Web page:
Teaching Sermons For Pastors and Laymen


Title: What Is It That Pleases God?

Text: “He has showed you, O man, what is good; and what does the Lord require of you but to do justice, and to love kindness, and to walk humbly with your God?” (Micah 6:8).

Bible Reading: Micah 6:6-8

6 “With what shall I come before the Lord, and bow myself before God on high? Shall I come before him with burnt offerings, with calves a year old?

7 Will the Lord be pleased with thousands of rams, with ten thousands of rivers of oil? Shall I give my first-born for my transgression, the fruit of my body for the sin of my soul?”

8 He has showed you, O man, what is good; and what does the Lord require of you but to do justice, and to love kindness, and to walk humbly with your God? 

When Micah wrote these verses, Israel’s southern kingdom, Judah, had become corrupt. 

The people there were faithfully bringing sacrifices to the Lord, under the false impression that this would satisfy His demands. 

However, God corrected His people through His prophet Micah.  

Micah let them know that God demanded justice, not burnt offerings; mercy, not calves and oil; humble obedience, not sacrifice. 

Then again, justice, mercy, and obedience were precisely those qualities lacking in Judah. 

The verses that I read, actually sum up the messages of the 8th century B.C. prophets.  

The prophet Amos called for justice; Hosea emphasized kindness; and Isaiah urged the people to obey God, or in other words, to walk humbly with God.

In these verses, the people expressed their desire to be at peace with God, on any terms. 

They asked this question, “Wherewith shall I come before the Lord?”  

Micah responded by making them aware of the reason why God was angry with them, and so, they were frightened of what the consequences might be.  

They wanted to know what they could do to be reconciled to God, and to make him their friend. 

They were asking the right person, when they asked Micah, because he was God’s messenger. 

The next question for Micah was, “Wherewith shall I come?” 

It wasn’t a general question, such as, “What can any man do?”, instead, it was personal; “What shall I do?”  

It is only when we become aware of our sins and we feel guilty, that we begin to seek peace with God and pardon for our sins. 

Only then is there any hope for us. 

The Jews asked how they could come to the Lord. 

They believed there is a God, that he is Jehovah, and that he is the high God, the Most High. 

You and I know that we must come before God. 

We must come as His subjects, to worship to him, and as beggars, to ask Him for those things we need.  

And we must even come before him, as criminals, to accept His judgment. 

When we come before him we should bow our heads, because it is our duty to be very humble and reverent when we pray. 

They also asked Micah, “What will the Lord be pleased with?”  

There it is!  

That’s our subject today, “What Is It That Pleases God?” 

I want to know, “What do I have to do to please God?”  

Well, we know one thing for sure, and that is, in order for God to be pleased with us, our sin must be taken away, and it must be atoned for.  

The question here is, “What shall I give for my transgression, for the sin of my soul?” 

Notice, that the transgression we are guilty of is sin.  

So the next question is, “What shall I give for my transgressions?”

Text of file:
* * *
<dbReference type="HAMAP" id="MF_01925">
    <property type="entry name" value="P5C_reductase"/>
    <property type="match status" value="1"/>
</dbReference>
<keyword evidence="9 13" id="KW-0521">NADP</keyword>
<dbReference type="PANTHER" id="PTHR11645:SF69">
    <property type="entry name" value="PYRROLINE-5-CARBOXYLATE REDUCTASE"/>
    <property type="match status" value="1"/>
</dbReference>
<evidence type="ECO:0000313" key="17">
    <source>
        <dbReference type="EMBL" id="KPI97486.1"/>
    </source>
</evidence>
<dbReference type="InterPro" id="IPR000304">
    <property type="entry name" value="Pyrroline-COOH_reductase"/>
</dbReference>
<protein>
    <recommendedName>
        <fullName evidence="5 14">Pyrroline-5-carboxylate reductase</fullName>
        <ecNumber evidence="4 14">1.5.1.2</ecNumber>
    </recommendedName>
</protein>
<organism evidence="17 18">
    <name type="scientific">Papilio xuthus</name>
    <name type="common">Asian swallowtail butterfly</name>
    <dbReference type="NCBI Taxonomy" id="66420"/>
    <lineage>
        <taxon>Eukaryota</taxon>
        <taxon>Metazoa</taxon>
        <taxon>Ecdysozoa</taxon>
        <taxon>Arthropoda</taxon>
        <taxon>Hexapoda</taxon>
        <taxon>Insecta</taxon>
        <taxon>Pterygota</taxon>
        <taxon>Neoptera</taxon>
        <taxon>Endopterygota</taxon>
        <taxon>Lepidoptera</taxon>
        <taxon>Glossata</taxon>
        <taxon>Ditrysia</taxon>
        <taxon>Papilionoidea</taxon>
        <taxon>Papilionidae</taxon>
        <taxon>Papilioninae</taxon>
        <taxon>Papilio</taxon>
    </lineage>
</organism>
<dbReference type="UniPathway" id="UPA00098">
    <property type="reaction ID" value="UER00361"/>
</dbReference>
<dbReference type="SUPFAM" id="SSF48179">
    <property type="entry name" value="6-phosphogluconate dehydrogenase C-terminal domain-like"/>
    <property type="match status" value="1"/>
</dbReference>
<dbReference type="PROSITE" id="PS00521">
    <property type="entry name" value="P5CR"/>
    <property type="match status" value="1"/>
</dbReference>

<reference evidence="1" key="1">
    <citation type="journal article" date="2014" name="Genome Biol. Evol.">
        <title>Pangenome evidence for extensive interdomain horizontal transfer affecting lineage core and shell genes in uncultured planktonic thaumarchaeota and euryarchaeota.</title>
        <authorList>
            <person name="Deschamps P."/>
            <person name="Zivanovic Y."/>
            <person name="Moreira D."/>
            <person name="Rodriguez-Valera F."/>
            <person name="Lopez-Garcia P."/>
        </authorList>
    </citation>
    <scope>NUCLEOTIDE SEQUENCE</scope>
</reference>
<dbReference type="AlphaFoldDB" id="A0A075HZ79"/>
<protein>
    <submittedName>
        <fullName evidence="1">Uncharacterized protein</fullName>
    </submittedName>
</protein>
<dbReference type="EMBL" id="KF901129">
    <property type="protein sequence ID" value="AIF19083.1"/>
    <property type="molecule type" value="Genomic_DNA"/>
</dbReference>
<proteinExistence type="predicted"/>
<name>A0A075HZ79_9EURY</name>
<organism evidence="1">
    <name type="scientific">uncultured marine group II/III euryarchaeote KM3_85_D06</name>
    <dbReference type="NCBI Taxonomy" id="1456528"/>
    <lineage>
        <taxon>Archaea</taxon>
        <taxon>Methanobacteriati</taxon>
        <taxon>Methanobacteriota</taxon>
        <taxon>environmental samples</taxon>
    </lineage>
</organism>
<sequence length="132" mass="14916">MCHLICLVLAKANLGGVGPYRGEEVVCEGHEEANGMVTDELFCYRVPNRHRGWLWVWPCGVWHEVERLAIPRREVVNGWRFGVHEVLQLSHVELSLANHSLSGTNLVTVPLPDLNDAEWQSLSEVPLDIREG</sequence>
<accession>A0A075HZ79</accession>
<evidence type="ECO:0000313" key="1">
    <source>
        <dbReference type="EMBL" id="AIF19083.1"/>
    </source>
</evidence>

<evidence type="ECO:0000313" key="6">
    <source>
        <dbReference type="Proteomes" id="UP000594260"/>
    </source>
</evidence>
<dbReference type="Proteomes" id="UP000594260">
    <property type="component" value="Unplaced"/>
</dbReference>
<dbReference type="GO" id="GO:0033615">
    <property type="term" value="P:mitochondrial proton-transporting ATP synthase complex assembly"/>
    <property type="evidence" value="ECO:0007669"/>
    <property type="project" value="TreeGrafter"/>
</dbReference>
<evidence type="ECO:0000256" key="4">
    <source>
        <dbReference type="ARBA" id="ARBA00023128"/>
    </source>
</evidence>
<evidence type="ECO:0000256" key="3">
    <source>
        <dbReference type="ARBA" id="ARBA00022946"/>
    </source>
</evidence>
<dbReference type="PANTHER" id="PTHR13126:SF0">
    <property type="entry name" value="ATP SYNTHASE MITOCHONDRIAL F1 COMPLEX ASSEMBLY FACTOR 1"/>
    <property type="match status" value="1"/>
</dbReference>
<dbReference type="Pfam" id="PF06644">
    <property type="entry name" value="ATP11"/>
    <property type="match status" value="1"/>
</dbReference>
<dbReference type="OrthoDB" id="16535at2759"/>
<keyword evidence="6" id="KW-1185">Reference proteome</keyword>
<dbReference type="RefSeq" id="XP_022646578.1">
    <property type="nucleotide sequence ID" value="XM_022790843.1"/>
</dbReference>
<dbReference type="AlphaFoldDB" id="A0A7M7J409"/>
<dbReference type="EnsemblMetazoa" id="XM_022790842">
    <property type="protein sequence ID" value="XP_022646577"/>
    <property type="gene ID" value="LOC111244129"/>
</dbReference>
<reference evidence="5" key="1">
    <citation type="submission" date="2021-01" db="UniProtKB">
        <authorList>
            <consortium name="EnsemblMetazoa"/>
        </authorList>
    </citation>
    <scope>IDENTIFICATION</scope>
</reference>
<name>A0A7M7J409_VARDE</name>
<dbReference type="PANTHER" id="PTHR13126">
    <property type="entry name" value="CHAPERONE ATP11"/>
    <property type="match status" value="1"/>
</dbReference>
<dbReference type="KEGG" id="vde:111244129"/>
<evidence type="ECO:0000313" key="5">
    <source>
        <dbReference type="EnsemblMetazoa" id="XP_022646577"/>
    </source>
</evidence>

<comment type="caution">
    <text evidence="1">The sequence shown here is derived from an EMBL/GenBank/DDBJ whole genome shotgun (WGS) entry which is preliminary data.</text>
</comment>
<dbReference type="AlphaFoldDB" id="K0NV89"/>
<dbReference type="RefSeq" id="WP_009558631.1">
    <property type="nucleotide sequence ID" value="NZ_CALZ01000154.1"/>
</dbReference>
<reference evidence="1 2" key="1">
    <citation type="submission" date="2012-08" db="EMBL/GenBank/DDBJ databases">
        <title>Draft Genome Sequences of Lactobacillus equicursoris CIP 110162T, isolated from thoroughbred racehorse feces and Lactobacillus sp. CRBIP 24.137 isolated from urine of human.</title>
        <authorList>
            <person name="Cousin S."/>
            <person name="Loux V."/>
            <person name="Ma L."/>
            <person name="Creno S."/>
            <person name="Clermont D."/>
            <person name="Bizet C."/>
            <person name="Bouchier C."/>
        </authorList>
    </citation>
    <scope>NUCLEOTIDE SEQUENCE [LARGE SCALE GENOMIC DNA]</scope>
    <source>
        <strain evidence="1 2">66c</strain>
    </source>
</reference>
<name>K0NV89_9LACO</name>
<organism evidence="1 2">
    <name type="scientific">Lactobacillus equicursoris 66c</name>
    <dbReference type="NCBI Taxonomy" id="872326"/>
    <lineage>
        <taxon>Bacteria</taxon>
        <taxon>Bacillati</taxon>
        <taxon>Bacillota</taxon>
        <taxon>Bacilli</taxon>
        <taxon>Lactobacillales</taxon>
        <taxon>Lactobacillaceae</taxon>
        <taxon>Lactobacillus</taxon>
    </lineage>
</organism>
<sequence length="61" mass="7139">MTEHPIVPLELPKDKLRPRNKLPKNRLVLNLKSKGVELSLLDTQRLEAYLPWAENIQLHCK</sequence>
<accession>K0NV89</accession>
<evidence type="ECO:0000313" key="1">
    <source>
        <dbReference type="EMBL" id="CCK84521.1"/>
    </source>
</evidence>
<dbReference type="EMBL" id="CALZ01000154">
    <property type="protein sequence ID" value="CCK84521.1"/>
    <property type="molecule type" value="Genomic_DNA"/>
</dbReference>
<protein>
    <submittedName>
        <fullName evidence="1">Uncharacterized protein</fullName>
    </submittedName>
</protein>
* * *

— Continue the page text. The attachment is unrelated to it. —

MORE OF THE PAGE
In other words, “What will satisfy the Lord?”  

And we also want to know, “How should I come to the Lord?”  

We must not appear before the Lord with empty hands. 

What shall we bring with us? 

In what way should we come? 

In whose name must we come? 

We don’t have anything ourselves that would recommend us to God. 

So what is the righteousness that we need, to appear before Him.

The Jews have all these questions, but they don’t have the answers, so they make proposals, but their proposals betray their ignorance.  

Let’s examine those proposals.  

First, they made a high bid for God’s favor.  

They offered something that was very expensive—thousands of rams. 

God only required one ram for a sin-offering; yet they offered flocks of them, all that they had. 

They were willing to make themselves beggars, if that would buy them peace with God. 

They offered to bring the best of their flocks—thousands of them. 

Their animals were a treasure to them, and they would have hated to part with their precious rams. 

It would have been easier for them to part with their first born, if that would be accepted as the atonement for their sins. 

They were willing to offer their children, because the heathen nations that surrounded Judah, sacrificed their children, to appease the gods they believed they had offended.  

It’s clear form what they proposed to do that they didn’t understand what God wanted from them. 

It is true, that some of these things were set up by God’s law, such as making burnt-offerings to God, and sacrificing calves of a year old,  or rams for sin-offerings, and oil for the meat-offerings.

But these alone would not commend them to God. 

God had often declared that to obey is better than sacrifice, and to obey Him than the fat of rams.  

Each of these things pointed to the future sacrifice of Christ and the shedding of His blood. 

It was impossible for the blood of bulls and goats to take away sin. 

And as far as the other things that were mentioned, some of them are impracticable. 

For instance, there is no such a thing as rivers of oil.  

The truth is, that all proposals for obtaining peace with God are absurd, except those that are according to the gospel. 

One stream of the blood of Christ is worth ten thousand rivers of oil.  

Some of the things what were proposed are wicked things, such as sacrificing their children on an alter.